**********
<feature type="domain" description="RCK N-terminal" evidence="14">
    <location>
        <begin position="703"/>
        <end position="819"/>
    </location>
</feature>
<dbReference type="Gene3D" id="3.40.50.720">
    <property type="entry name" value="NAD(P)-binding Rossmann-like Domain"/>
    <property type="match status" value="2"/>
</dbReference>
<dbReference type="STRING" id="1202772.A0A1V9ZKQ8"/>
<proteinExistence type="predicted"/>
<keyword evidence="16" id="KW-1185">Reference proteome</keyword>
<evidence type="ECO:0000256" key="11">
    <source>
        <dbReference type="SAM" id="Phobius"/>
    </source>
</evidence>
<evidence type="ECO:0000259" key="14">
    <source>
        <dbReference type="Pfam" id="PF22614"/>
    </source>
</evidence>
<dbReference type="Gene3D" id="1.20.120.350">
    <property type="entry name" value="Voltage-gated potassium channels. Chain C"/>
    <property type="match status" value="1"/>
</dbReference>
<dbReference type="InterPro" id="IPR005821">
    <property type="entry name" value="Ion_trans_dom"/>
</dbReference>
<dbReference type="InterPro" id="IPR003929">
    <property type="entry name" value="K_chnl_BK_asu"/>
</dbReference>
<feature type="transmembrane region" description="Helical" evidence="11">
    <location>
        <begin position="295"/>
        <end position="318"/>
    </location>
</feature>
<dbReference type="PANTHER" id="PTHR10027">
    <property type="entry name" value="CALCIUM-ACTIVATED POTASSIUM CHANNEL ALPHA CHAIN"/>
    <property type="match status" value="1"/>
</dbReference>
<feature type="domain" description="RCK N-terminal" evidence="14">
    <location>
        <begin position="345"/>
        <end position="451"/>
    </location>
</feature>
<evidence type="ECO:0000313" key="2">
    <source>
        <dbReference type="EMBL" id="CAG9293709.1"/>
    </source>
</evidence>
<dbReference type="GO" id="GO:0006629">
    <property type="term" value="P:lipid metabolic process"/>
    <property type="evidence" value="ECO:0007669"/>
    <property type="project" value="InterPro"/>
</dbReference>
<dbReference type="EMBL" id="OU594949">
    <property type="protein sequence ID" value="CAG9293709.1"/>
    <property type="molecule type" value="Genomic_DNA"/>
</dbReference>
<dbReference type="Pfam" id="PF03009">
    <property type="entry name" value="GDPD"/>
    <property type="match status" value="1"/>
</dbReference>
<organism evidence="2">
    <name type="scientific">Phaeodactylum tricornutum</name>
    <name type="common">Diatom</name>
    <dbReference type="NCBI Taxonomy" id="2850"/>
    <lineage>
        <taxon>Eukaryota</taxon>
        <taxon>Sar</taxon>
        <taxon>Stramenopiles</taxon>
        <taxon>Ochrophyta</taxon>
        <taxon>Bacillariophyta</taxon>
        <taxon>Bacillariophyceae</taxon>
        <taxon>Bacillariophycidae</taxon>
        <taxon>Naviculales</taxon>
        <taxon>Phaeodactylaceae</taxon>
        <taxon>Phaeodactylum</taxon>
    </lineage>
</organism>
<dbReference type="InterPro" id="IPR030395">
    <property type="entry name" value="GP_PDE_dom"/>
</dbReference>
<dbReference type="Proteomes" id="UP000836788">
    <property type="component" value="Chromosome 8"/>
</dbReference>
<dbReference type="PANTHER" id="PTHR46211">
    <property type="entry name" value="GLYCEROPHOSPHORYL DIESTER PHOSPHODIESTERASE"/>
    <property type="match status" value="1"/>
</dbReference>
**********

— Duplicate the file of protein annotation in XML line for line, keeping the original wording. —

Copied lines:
<feature type="domain" description="RCK N-terminal" evidence="14">
    <location>
        <begin position="703"/>
        <end position="819"/>
    </location>
</feature>
<dbReference type="Gene3D" id="3.40.50.720">
    <property type="entry name" value="NAD(P)-binding Rossmann-like Domain"/>
    <property type="match status" value="2"/>
</dbReference>
<dbReference type="STRING" id="1202772.A0A1V9ZKQ8"/>
<proteinExistence type="predicted"/>
<keyword evidence="16" id="KW-1185">Reference proteome</keyword>
<evidence type="ECO:0000256" key="11">
    <source>
        <dbReference type="SAM" id="Phobius"/>
    </source>
</evidence>
<evidence type="ECO:0000259" key="14">
    <source>
        <dbReference type="Pfam" id="PF22614"/>
    </source>
</evidence>
<dbReference type="Gene3D" id="1.20.120.350">
    <property type="entry name" value="Voltage-gated potassium channels. Chain C"/>
    <property type="match status" value="1"/>
</dbReference>
<dbReference type="InterPro" id="IPR005821">
    <property type="entry name" value="Ion_trans_dom"/>
</dbReference>
<dbReference type="InterPro" id="IPR003929">
    <property type="entry name" value="K_chnl_BK_asu"/>
</dbReference>
<feature type="transmembrane region" description="Helical" evidence="11">
    <location>
        <begin position="295"/>
        <end position="318"/>
    </location>
</feature>
<dbReference type="PANTHER" id="PTHR10027">
    <property type="entry name" value="CALCIUM-ACTIVATED POTASSIUM CHANNEL ALPHA CHAIN"/>
    <property type="match status" value="1"/>
</dbReference>
<feature type="domain" description="RCK N-terminal" evidence="14">
    <location>
        <begin position="345"/>
        <end position="451"/>
    </location>
</feature>
<evidence type="ECO:0000313" key="2">
    <source>
        <dbReference type="EMBL" id="CAG9293709.1"/>
    </source>
</evidence>
<dbReference type="GO" id="GO:0006629">
    <property type="term" value="P:lipid metabolic process"/>
    <property type="evidence" value="ECO:0007669"/>
    <property type="project" value="InterPro"/>
</dbReference>
<dbReference type="EMBL" id="OU594949">
    <property type="protein sequence ID" value="CAG9293709.1"/>
    <property type="molecule type" value="Genomic_DNA"/>
</dbReference>
<dbReference type="Pfam" id="PF03009">
    <property type="entry name" value="GDPD"/>
    <property type="match status" value="1"/>
</dbReference>
<organism evidence="2">
    <name type="scientific">Phaeodactylum tricornutum</name>
    <name type="common">Diatom</name>
    <dbReference type="NCBI Taxonomy" id="2850"/>
    <lineage>
        <taxon>Eukaryota</taxon>
        <taxon>Sar</taxon>
        <taxon>Stramenopiles</taxon>
        <taxon>Ochrophyta</taxon>
        <taxon>Bacillariophyta</taxon>
        <taxon>Bacillariophyceae</taxon>
        <taxon>Bacillariophycidae</taxon>
        <taxon>Naviculales</taxon>
        <taxon>Phaeodactylaceae</taxon>
        <taxon>Phaeodactylum</taxon>
    </lineage>
</organism>
<dbReference type="InterPro" id="IPR030395">
    <property type="entry name" value="GP_PDE_dom"/>
</dbReference>
<dbReference type="Proteomes" id="UP000836788">
    <property type="component" value="Chromosome 8"/>
</dbReference>
<dbReference type="PANTHER" id="PTHR46211">
    <property type="entry name" value="GLYCEROPHOSPHORYL DIESTER PHOSPHODIESTERASE"/>
    <property type="match status" value="1"/>
</dbReference>